Jupiter Moon – Constellation is a dual-image print combining mezzotint and etching that depicts a photograph of one of Jupiter’s moons together with a constellation image in reverse. It was printed and published by Gemini G.E.L. (Graphic Editions Limited) in Los Angeles, in collaboration with master printmaker Doris Simmelink, on a large portrait-oriented sheet of Fabriano Rosapina paper in an edition of forty-eight plus twelve artist’s proofs. The copy held by ARTIST ROOMS is artist’s proof number 11/12, noted at the bottom left corner of the print and signed by the artist at the bottom right, in pencil. Artist’s proofs are identical in appearance to the numbered edition but are usually printed beforehand with the artist and publisher retaining most, if not all, of these proofs. The production of this work involved three separate print impressions, all using black ink on the two copper etching plates. The sequence was as follows: a soft-ground lift, a mezzotint, and then finally a hard ground etching of the inverse constellation to complete the print (see Gemini G.E.L. online catalogue raisonné, http://www.nga.gov/gemini/home.htm, accessed 15 June 2010).
There is a large amount of white paper around the two landscape-orientated rectangular prints which comprise Jupiter Moon – Constellation, which are centred on the large sheet of paper and stacked one above the other to create a vertically aligned dual composition. The bottom plate, of the inverse constellation, lines up with the top plate of the Jupiter moon image at the left hand margin, falling slightly short of its width at the right hand margin, creating an uneven relationship between the images. The bottom constellation image appears to be the result of a pure etching process, whereas the Jupiter moon is clearly the result of a mezzotint process. Both images have plate impressions, and the paper undulates slightly as a result of the printmaking processes. There is a double line border around the reverse constellation image.
The Jupiter moon mezzotint is covered in repeating black dots in a grid arrangement, like newspaper photo-registration marks. The mezzotint’s tonal variations, in combination with the soft-ground lift, produces a spectrum of velvety grey tones on the surface, with the print achieving an opaque black at the top right corner of the image. This contrasts with the pure white background of the etched constellation image, which has no tonal variation. As an image it is very abstract, suggestive of a decorative fabric pattern. Its visual source cannot be easily discerned; it is only the title that reveals it to be a rectangular section of a densely packed constellation. The relationship between the images is unclear, although both have astronomical subject matters. The image juxtaposition is twofold: first at the level of process (the tonal versus linear techniques), and second at the level of photographic subject matter (the close-up of a single lunar body in contrast to a vast celestial field registered via a wide-angle telescopic lens). The artist’s work of the 1980s shows a more sustained commitment to printmaking, which became an integral part of her practice. Across these variations in media the night sky remained a constant preoccupation: prints like Mount Holyoke 1987 (Tate AR00471) and the four-part series Concentric Bearings 1984–5 (Tate AR00469, AR00470, AR00482, AR00483) all made use of a constellation, galaxy or night sky photographic source.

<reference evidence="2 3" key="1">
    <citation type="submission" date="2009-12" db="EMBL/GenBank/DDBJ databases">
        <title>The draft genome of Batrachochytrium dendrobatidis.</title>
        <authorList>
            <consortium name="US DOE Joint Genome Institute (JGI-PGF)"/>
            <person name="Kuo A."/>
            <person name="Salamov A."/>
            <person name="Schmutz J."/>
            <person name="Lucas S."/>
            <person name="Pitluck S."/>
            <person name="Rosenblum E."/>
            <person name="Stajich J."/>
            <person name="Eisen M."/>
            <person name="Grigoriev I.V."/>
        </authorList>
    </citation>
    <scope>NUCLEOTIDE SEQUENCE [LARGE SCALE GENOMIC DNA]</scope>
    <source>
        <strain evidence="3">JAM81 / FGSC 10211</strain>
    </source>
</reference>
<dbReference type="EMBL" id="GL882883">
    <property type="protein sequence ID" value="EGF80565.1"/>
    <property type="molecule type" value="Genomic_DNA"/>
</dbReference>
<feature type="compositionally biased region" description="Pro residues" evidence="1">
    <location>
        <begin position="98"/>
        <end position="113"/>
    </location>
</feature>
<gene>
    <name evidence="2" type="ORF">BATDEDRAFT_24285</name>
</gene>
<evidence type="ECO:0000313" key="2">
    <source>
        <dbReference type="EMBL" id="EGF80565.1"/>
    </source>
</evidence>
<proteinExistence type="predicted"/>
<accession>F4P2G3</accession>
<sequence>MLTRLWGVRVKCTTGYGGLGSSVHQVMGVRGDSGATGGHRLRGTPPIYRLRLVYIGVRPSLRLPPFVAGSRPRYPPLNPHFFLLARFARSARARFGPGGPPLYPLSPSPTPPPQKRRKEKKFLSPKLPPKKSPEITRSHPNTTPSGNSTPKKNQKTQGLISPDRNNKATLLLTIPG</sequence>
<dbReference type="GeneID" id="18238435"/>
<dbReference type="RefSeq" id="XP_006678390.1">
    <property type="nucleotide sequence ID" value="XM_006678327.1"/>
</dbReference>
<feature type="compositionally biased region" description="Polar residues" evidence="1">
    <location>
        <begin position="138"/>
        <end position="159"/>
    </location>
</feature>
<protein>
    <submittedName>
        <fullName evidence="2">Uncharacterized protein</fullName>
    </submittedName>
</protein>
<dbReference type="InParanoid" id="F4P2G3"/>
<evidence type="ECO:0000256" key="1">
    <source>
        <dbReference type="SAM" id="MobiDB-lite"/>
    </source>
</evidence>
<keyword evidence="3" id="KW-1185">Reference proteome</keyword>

Etching is an intaglio print technique, meaning that it is an incised design where the print surface is sunk beneath the areas that are to remain blank. The art historian Susan Lambert has explained the mezzotint technique, which Celmins has utilised in numerous other prints:
Mezzotint is a form of tonal engraving and, because the engraver works from dark to light, it is often described as a negative process. The plate is prepared so that it will print an even, deep black. This is done by pitting its surface systematically with a serrated chisel-like tool, known as a rocker, which raises a uniform burr. The design is formed by smoothing the burr so that different areas of the plate will hold different quantities of ink and therefore print different tones of grey.
(Lambert 2001, p.50.)
Jupiter Moon – Constellation exploits the mezzotint’s full spectrum of negative processes, and its resulting greyscale variations across the Jupiter Moon surface delicately translate the black and white photographic source. In conversation with the curator Samantha Rippner in 2001, and discussing the series of double-plate prints to which this work belongs (along with Constellation – Uccello 1983, Tate AR00606), the artist commented:
One was my image – the night sky – which I had been fondling around in my work, making variations on, and the other was a found image of another kind of spatial exploration, like Uccello’s perspective drawing of the chalice, an engineer’s drawing of a ship, or the satellite image of one of Jupiter’s moons. All were three-dimensional representations on a flat page.
(Quoted in Rippner 2002, p.22.)
Celmins then remarked of Jupiter Moon – Constellation in particular, ‘the Jupiter moon is such a fabulous image, which I found in one of my travels through bookstores looking at pictures. At the bottom of that print is a reversed galaxy, an image that I’m interested in again now’ (quoted in ibid., p.23). This final comment refers to works such as Night Sky 1 Reversed 2002 (Tate AR00474) and Night Sky 2 Reversed 2002 (Tate AR00475), which were printed shortly after the interview with Rippner took place.
Susan Lambert, Prints: Art and Techniques, London 2001.
Samantha Rippner, The Prints of Vija Celmins, exhibition catalogue, Metropolitan Museum of Art, New York 2002, reproduced p.23.
Gemini G.E.L. online catalogue raisonné, National Gallery of Art, Washington, D.C., http://www.nga.gov/gemini/home.htm, accessed 15 June 2010.